"Many first-generation Americans face a cultural seesaw effect when trying to be successful in Western workplaces. For example, members of the Asian American and Pacific Islander (AAPI) community can find it challenging to self-promote, as it goes against their values. They’re taught from a very young age to be humble, to stay under the radar, and to never correct authority figures, as a sign of respect. They hope their hard work will simply speak for itself. But self-promotion and voicing opinions have become key elements needed to thrive in Western workplaces, which clearly advantages some and disadvantages others."

"It is no secret that employees want to feel valued at work, driven with purpose and connection to the overall company mission. However, if managers are not giving their teams the space to grow, and continue to exploit their power and position in gaslighting their teams, it inadvertently creates experiences where DEIB principles are violated. Unsurprisingly, actions like these from specific managers significantly impact their employees’ mental health."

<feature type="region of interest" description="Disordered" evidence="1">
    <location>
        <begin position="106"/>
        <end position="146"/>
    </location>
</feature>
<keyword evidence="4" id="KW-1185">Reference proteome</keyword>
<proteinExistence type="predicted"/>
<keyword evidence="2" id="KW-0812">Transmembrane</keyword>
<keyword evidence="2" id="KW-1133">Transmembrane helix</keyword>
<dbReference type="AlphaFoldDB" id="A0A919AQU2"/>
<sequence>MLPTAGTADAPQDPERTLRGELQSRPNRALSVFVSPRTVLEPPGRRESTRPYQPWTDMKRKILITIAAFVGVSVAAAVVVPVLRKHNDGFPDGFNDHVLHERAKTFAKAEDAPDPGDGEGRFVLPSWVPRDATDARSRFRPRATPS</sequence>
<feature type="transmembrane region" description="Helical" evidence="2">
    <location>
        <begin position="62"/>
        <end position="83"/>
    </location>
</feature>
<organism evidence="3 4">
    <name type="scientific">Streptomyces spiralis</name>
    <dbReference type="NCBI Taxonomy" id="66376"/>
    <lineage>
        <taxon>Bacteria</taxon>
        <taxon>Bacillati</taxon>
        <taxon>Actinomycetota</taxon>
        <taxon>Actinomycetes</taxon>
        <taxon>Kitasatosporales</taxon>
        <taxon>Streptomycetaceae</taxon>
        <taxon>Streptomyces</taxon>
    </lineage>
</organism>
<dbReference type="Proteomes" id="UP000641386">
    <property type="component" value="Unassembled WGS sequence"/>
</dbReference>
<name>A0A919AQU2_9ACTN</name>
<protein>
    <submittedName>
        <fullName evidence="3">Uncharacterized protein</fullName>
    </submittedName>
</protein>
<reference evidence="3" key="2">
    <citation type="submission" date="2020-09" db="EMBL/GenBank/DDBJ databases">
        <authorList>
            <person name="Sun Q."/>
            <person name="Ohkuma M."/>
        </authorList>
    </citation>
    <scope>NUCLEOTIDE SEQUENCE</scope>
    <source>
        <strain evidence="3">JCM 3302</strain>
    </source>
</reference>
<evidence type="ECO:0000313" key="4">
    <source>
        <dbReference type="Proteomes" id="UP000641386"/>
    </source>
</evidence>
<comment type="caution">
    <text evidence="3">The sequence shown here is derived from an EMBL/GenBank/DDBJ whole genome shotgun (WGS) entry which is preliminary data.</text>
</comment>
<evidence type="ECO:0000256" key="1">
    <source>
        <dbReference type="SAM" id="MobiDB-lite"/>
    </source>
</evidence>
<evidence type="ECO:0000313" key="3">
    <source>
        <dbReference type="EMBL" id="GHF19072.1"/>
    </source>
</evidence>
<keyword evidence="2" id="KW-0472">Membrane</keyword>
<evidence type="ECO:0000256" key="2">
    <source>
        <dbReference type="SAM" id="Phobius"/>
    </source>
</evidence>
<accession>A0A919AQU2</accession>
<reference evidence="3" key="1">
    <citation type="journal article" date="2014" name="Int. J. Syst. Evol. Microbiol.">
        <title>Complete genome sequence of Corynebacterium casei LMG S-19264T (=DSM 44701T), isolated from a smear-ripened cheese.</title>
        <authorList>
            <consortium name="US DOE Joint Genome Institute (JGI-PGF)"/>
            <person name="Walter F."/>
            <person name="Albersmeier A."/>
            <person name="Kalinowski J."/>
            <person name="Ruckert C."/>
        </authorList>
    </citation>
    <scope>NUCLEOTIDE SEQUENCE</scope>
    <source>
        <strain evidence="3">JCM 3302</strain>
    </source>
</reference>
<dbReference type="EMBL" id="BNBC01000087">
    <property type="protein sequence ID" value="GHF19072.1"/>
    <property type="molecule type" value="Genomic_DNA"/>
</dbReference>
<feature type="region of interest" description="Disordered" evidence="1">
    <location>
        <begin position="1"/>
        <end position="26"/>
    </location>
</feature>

"Hate crimes are at a disturbingly high rate in the U.S. What happens when one of your employees survives such a crime? The author, who is a victim of a hate crime himself, shares his story and describes why it can be so difficult to speak up about such an event at work. He then offers four suggestions to help managers who are part of an historically marginalized community: create psychological safety, respond with empathy, offer flexible work arrangements, and invest in tailored mental health resources."

Five ways to transform Mental Health Awareness Month into Accountability for the entire year. We are overdue.

"Awareness months have gained popularity in educating the masses on very important subject matters. The month of May is no different — ranging from Mental Health Awareness, AAPI Heritage, and ALS awareness to name a few. Specifically to mental health awareness, many organizations wait until May to fulfill their yearly quota, declaring they have done their part to create a workplace that fosters support for their employees.

The Indian Community Is Grappling With Our Mental Health, And We Desperately Need Help